It was a brief and general discussion, said Larry Piekarz, executive director of the park district, but the quick lunch he shared with developer Alex Troyanovsky at least opens the door for the park district to negotiate to buy the Roos property.

“He seemed like a very nice man,” Piekarz said. “It was more of an introduction type thing.”

The April 2 face-to-face marks the first contact between the park district and Troyanovsky, who owns the crumbling structure at 7329 Harrison, since the park district stated publicly last month its interest in buying the site. Troyanovsky holds an approval from the village council to develop the former Edward Roos Cedar Chest building into condominiums, but that project has tanked with the economy. Unless building permits are secured and work resumes by June 12, the current proposal for the housing project will officially die, according to the director of Forest Park’s building department.

The Roos is located immediately to the east of the park district, potentially serving as an ideal expansion. Many have speculated it may be the last opportunity to secure more green space in the community.

For roughly a month leading up to his meeting with Troyanovsky, Piekarz has been quietly investigating financing options should the site be made available. The subject of price never came up during their discussion, said Piekarz, and it is still not clear how the parks might pay for the acquisition.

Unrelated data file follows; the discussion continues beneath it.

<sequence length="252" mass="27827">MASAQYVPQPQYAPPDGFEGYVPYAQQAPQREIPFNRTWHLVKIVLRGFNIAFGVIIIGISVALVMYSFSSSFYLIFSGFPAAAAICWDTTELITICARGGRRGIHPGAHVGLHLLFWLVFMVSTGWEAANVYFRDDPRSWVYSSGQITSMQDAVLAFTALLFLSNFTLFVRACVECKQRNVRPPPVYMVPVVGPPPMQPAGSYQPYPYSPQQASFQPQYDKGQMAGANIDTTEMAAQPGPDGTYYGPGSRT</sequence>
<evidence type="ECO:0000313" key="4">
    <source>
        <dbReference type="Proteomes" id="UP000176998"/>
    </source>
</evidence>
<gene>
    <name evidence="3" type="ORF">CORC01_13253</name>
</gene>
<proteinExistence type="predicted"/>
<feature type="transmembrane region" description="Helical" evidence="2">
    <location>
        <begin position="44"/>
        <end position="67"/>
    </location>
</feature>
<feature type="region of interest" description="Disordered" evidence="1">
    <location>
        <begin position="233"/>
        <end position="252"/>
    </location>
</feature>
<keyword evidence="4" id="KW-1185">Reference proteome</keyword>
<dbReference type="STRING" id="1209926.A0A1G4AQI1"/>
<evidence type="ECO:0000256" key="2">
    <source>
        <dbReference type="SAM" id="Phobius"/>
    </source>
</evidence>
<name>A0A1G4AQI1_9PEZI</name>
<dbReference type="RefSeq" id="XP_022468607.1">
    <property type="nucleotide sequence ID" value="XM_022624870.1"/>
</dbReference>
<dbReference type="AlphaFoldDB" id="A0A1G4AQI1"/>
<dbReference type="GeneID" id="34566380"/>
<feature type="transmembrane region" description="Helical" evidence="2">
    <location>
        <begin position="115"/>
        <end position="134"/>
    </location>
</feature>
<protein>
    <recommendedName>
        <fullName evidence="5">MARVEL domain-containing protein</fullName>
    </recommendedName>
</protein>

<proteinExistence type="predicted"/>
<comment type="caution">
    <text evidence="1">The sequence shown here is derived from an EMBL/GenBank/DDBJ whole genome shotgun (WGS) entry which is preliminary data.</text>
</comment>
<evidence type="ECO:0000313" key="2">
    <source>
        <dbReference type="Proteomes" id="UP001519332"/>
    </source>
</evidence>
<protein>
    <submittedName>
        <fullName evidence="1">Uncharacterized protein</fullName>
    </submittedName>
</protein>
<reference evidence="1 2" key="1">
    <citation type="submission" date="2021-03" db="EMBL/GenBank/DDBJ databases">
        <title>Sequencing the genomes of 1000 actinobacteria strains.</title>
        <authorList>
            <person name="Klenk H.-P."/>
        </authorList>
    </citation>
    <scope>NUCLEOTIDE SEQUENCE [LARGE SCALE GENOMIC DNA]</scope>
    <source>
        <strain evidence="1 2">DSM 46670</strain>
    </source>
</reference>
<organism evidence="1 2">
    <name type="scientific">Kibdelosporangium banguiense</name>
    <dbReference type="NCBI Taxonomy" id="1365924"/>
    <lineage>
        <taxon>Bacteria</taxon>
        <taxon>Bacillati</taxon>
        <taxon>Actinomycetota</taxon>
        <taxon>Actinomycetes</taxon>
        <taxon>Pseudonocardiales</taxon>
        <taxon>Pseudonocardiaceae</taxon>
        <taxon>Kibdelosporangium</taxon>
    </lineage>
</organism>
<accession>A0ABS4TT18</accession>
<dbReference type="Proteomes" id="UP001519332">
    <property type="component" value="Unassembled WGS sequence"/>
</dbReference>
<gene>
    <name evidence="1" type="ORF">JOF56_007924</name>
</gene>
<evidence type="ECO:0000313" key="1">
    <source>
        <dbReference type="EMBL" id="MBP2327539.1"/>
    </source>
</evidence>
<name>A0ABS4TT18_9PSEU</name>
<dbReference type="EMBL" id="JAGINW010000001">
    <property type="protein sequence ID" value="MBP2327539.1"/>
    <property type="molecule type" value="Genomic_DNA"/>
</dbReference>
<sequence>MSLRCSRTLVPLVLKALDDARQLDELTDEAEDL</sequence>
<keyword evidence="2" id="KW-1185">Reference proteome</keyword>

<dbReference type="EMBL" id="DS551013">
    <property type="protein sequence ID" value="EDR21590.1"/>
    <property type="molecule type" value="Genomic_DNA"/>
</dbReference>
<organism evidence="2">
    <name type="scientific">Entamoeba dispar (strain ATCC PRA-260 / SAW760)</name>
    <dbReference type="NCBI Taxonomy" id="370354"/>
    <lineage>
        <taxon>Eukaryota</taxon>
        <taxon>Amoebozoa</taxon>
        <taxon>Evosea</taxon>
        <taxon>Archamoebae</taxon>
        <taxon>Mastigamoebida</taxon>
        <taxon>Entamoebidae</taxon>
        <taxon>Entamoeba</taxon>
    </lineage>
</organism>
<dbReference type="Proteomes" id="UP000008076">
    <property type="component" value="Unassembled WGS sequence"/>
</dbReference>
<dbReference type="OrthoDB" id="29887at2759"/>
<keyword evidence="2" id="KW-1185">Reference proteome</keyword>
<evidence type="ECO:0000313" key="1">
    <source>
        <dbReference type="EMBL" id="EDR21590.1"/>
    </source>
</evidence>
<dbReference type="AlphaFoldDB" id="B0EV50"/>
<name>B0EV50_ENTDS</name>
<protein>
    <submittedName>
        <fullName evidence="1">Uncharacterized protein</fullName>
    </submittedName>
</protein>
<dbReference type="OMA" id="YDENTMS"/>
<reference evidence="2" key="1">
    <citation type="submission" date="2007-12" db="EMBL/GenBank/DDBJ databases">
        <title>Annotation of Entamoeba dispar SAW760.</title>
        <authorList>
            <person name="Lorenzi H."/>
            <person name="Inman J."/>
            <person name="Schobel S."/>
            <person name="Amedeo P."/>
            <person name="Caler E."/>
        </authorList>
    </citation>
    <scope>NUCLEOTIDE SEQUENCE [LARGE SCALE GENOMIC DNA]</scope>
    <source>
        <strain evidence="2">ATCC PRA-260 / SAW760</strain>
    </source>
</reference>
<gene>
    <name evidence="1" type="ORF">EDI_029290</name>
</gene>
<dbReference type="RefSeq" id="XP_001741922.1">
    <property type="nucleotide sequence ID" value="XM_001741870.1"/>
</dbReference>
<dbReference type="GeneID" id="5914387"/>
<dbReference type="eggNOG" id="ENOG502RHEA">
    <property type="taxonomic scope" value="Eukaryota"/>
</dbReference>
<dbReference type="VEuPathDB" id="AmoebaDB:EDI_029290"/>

Nonetheless, he said the meeting was a positive one.

“It could have gone the other way, he could have said, ‘no, I’m going to sit on this thing for a while,'” Piekarz said.

Howard Boy, president of the park district board, also attended the meeting. The lunch was arranged by John Schiess, an Oak Park architect who was deeply involved in the project in its early stages.

During a brief phone interview prior to the lunch meeting, Troyanovsky told the Review that he would listen to an offer for the site, just as he would for any other property he owns.

“It’s a business,” Troyanovsky said. “I would be interested to see what they want to offer.”

Troyanovsky and his partner on the project, Tomasz Litwicki, have not done any substantive work at the Roos for months. Windows that were installed have been vandalized and graffiti has made an occasional appearance. On March 27, a Chicago architecture firm, Design Bridge Ltd., filed a lien against the property for more than $334,000, according to online county records.

Asked about the June deadline on the project, Troyanovsky indicated he intends to obtain all the necessary permits. He would not, however, say whether any further work would be done.

Piekarz said he had a different impression of the housing development’s future.

“From all indications in our conversation, that project’s done,” Piekarz said. “He didn’t come right out and say it, but that’s the feeling I came away with.”